A top Sri Lankan official withdrew his statement on Sunday two days after he said that Prime Minister Narendra Modi had “pressured” the island nation’s President Gotabaya Rajapaksa to award a power project to the Adani Group, The Hindu reported on Sunday.
At a hearing of Sri Lanka’s Parliamentary Committee on Public Enterprises on Friday, the Ceylon Electricity Board Chairman MMC Ferdinando said that Rajapaksa had told him that Modi was insisting that a 500-megawatt wind power plant project be allotted to the Adani Group, The Wire reported.
A day later, Rajapaksa denied the claim.
“Regarding a statement made by the CEB Chairman at a COPE committee hearing regarding the award of a wind power project in Mannar, I categorically deny authorisation to award this project to any specific person or entity,” Rajapaksa said in a tweet on Saturday. “I trust responsible communication in this regard will follow.”
Later, the president’s office released a statement, “vehemently denying” Ferdinando remarks, Sri Lankan news website Ada Derana reported.
“Sri Lanka is currently in an acute shortage of power and President desires to expedite the implementation of mega power projects as early as possible, however, no undue influence will be used in awarding such projects,” read the statement. “Project proposals for large-scale renewable energy projects are limited, but special attention will be paid to the selection of institutions for the projects, which will be carried out strictly in accordance with the transparent and accountable system by the government of Sri Lanka.”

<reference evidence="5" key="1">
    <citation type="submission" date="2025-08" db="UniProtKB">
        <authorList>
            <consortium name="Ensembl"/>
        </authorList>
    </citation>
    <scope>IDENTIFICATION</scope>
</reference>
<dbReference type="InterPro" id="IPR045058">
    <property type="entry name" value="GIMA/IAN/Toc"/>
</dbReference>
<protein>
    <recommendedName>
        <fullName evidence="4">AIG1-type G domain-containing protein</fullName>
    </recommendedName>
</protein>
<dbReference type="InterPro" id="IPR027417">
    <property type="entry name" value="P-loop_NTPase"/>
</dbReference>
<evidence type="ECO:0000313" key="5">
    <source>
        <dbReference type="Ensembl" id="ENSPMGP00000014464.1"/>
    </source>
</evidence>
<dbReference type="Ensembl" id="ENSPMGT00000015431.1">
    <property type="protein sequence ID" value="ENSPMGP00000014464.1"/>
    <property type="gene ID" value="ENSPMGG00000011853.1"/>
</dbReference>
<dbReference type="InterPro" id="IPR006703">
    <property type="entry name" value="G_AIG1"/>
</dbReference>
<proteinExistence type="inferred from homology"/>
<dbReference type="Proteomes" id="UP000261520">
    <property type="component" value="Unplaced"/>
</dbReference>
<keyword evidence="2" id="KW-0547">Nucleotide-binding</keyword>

On Saturday evening, Ferdinando retracted his remarks, claiming that he made a false statement as he got “emotional”, reported Sri Lankan news organisation The Morning.
“Due to unexpected pressure and emotions, I was compelled without limitation to express the word ‘India agamathi bala kara bawa kiwwa’ [stressed by the Prime Minister of India], which is totally incorrect,” Ferdinando said. “Hence I wish to withdraw the relevant statement and record my apology unconditionally.”
The controversy erupted after the Sri Lankan Parliament passed an amendment to the 1989 Electricity Act to remove the provision of competitive bidding to award power projects.
The country’s main Opposition party Samagi Jana Balawegaya wanted power projects beyond 10-megawatts capacity to go through a competitive bidding process, Sri Lankan news website News First reported.
However, a majority of the MPs voted against the proposal.
After the Electricity (Amendment) Bill was passed in Parliament on Thursday, the Samagi Jana Balawegaya alleged that the main reason to amend the Act was to make way for the “unsolicited” Adani deal.
Incidentally, Gautam Adani, the chairman of the Adani Group had visited Sri Lanka in October and said that he was looking forward to “other infrastructure partnerships” with the country apart from the Colombo port project.
In March, the Samagi Jana Balawegaya had said the Indian businessman was making a “backdoor entry” after Adani Group signed a Memorandum of Understanding for two renewable energy projects in Mannar and Pooneryn districts, The Hindu reported.
The party had accused Rajapaksa of “pampering Modi’s notorious friends”.
The island nation is battling its most devastating economic crisis since 1948.
An inflation rate spiralling towards 40% along with shortages of medicines, milk powder, cooking gas, kerosene and other essential items have sparked nationwide protests.
It has depended on India for fuel, medicine and food items. India has already extended over $3 billion to the cash-strapped country through currency swaps, credit lines for essentials and loan deferments.